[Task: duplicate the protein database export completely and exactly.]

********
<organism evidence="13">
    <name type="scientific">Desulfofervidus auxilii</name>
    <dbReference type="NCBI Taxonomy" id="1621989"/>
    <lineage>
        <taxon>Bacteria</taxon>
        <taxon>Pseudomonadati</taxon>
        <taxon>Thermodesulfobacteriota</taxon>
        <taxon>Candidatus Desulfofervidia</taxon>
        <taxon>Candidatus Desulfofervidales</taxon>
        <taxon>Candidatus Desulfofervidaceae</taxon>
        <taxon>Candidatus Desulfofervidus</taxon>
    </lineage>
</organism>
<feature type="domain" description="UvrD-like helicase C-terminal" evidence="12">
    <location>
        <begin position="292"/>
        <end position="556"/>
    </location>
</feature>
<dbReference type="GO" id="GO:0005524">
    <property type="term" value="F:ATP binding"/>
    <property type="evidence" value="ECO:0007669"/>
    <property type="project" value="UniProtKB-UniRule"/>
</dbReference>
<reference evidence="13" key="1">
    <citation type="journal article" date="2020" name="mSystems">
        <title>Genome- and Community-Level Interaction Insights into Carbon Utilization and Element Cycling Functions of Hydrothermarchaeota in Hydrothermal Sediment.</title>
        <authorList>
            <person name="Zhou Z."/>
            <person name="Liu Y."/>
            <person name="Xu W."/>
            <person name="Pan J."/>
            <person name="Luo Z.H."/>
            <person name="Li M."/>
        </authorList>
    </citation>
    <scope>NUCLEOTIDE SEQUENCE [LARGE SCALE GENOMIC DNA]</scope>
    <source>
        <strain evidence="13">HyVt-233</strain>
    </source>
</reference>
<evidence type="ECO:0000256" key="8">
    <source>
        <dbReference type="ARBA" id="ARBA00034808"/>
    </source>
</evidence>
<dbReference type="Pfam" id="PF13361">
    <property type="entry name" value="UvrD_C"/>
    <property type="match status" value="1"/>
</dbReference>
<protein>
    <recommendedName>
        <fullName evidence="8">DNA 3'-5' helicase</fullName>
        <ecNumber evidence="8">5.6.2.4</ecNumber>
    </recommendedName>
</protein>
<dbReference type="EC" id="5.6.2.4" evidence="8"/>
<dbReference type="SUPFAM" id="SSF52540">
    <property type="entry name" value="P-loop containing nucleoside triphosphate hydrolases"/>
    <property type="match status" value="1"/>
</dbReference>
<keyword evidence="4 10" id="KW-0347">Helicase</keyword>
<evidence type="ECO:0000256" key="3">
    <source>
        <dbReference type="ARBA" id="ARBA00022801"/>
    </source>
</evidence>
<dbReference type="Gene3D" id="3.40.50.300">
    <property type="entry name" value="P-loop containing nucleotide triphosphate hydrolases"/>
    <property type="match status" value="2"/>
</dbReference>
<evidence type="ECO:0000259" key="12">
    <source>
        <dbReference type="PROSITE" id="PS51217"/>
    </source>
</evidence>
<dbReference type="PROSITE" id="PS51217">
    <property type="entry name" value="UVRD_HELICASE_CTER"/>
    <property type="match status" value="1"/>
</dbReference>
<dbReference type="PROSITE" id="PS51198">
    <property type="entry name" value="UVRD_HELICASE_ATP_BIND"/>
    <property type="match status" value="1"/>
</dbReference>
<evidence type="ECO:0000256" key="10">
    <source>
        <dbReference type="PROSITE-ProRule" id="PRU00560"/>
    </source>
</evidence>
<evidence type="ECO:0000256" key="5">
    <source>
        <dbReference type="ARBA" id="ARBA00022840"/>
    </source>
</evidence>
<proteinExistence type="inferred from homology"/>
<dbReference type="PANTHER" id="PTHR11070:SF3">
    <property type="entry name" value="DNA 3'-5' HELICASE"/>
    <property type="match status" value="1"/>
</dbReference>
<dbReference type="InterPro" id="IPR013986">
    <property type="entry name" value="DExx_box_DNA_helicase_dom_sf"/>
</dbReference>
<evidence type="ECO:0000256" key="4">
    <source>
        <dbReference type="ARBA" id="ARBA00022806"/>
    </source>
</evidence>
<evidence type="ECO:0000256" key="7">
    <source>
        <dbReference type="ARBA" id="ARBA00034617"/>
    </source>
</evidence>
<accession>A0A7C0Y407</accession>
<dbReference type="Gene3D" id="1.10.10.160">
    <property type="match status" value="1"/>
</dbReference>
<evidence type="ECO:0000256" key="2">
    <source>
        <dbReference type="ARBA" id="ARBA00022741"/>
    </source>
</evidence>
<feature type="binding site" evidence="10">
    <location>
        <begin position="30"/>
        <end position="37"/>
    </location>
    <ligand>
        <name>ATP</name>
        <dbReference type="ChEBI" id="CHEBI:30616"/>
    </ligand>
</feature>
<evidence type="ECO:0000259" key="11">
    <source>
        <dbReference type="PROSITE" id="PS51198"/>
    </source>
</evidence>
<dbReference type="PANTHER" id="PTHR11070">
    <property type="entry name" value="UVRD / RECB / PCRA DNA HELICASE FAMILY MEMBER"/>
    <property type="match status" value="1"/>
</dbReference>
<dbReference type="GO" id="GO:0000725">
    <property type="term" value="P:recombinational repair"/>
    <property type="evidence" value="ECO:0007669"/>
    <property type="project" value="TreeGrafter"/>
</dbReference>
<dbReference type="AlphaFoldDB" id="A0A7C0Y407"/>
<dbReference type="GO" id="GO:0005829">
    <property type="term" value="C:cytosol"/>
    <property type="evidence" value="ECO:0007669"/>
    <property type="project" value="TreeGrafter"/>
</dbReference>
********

<organism evidence="13">
    <name type="scientific">Desulfofervidus auxilii</name>
    <dbReference type="NCBI Taxonomy" id="1621989"/>
    <lineage>
        <taxon>Bacteria</taxon>
        <taxon>Pseudomonadati</taxon>
        <taxon>Thermodesulfobacteriota</taxon>
        <taxon>Candidatus Desulfofervidia</taxon>
        <taxon>Candidatus Desulfofervidales</taxon>
        <taxon>Candidatus Desulfofervidaceae</taxon>
        <taxon>Candidatus Desulfofervidus</taxon>
    </lineage>
</organism>
<feature type="domain" description="UvrD-like helicase C-terminal" evidence="12">
    <location>
        <begin position="292"/>
        <end position="556"/>
    </location>
</feature>
<dbReference type="GO" id="GO:0005524">
    <property type="term" value="F:ATP binding"/>
    <property type="evidence" value="ECO:0007669"/>
    <property type="project" value="UniProtKB-UniRule"/>
</dbReference>
<reference evidence="13" key="1">
    <citation type="journal article" date="2020" name="mSystems">
        <title>Genome- and Community-Level Interaction Insights into Carbon Utilization and Element Cycling Functions of Hydrothermarchaeota in Hydrothermal Sediment.</title>
        <authorList>
            <person name="Zhou Z."/>
            <person name="Liu Y."/>
            <person name="Xu W."/>
            <person name="Pan J."/>
            <person name="Luo Z.H."/>
            <person name="Li M."/>
        </authorList>
    </citation>
    <scope>NUCLEOTIDE SEQUENCE [LARGE SCALE GENOMIC DNA]</scope>
    <source>
        <strain evidence="13">HyVt-233</strain>
    </source>
</reference>
<evidence type="ECO:0000256" key="8">
    <source>
        <dbReference type="ARBA" id="ARBA00034808"/>
    </source>
</evidence>
<dbReference type="Pfam" id="PF13361">
    <property type="entry name" value="UvrD_C"/>
    <property type="match status" value="1"/>
</dbReference>
<protein>
    <recommendedName>
        <fullName evidence="8">DNA 3'-5' helicase</fullName>
        <ecNumber evidence="8">5.6.2.4</ecNumber>
    </recommendedName>
</protein>
<dbReference type="EC" id="5.6.2.4" evidence="8"/>
<dbReference type="SUPFAM" id="SSF52540">
    <property type="entry name" value="P-loop containing nucleoside triphosphate hydrolases"/>
    <property type="match status" value="1"/>
</dbReference>
<keyword evidence="4 10" id="KW-0347">Helicase</keyword>
<evidence type="ECO:0000256" key="3">
    <source>
        <dbReference type="ARBA" id="ARBA00022801"/>
    </source>
</evidence>
<dbReference type="Gene3D" id="3.40.50.300">
    <property type="entry name" value="P-loop containing nucleotide triphosphate hydrolases"/>
    <property type="match status" value="2"/>
</dbReference>
<evidence type="ECO:0000259" key="12">
    <source>
        <dbReference type="PROSITE" id="PS51217"/>
    </source>
</evidence>
<dbReference type="PROSITE" id="PS51217">
    <property type="entry name" value="UVRD_HELICASE_CTER"/>
    <property type="match status" value="1"/>
</dbReference>
<dbReference type="PROSITE" id="PS51198">
    <property type="entry name" value="UVRD_HELICASE_ATP_BIND"/>
    <property type="match status" value="1"/>
</dbReference>
<evidence type="ECO:0000256" key="10">
    <source>
        <dbReference type="PROSITE-ProRule" id="PRU00560"/>
    </source>
</evidence>
<evidence type="ECO:0000256" key="5">
    <source>
        <dbReference type="ARBA" id="ARBA00022840"/>
    </source>
</evidence>
<proteinExistence type="inferred from homology"/>
<dbReference type="PANTHER" id="PTHR11070:SF3">
    <property type="entry name" value="DNA 3'-5' HELICASE"/>
    <property type="match status" value="1"/>
</dbReference>
<dbReference type="InterPro" id="IPR013986">
    <property type="entry name" value="DExx_box_DNA_helicase_dom_sf"/>
</dbReference>
<evidence type="ECO:0000256" key="4">
    <source>
        <dbReference type="ARBA" id="ARBA00022806"/>
    </source>
</evidence>
<evidence type="ECO:0000256" key="7">
    <source>
        <dbReference type="ARBA" id="ARBA00034617"/>
    </source>
</evidence>
<accession>A0A7C0Y407</accession>
<dbReference type="Gene3D" id="1.10.10.160">
    <property type="match status" value="1"/>
</dbReference>
<evidence type="ECO:0000256" key="2">
    <source>
        <dbReference type="ARBA" id="ARBA00022741"/>
    </source>
</evidence>
<feature type="binding site" evidence="10">
    <location>
        <begin position="30"/>
        <end position="37"/>
    </location>
    <ligand>
        <name>ATP</name>
        <dbReference type="ChEBI" id="CHEBI:30616"/>
    </ligand>
</feature>
<evidence type="ECO:0000259" key="11">
    <source>
        <dbReference type="PROSITE" id="PS51198"/>
    </source>
</evidence>
<dbReference type="PANTHER" id="PTHR11070">
    <property type="entry name" value="UVRD / RECB / PCRA DNA HELICASE FAMILY MEMBER"/>
    <property type="match status" value="1"/>
</dbReference>
<dbReference type="GO" id="GO:0000725">
    <property type="term" value="P:recombinational repair"/>
    <property type="evidence" value="ECO:0007669"/>
    <property type="project" value="TreeGrafter"/>
</dbReference>
<dbReference type="AlphaFoldDB" id="A0A7C0Y407"/>
<dbReference type="GO" id="GO:0005829">
    <property type="term" value="C:cytosol"/>
    <property type="evidence" value="ECO:0007669"/>
    <property type="project" value="TreeGrafter"/>
</dbReference>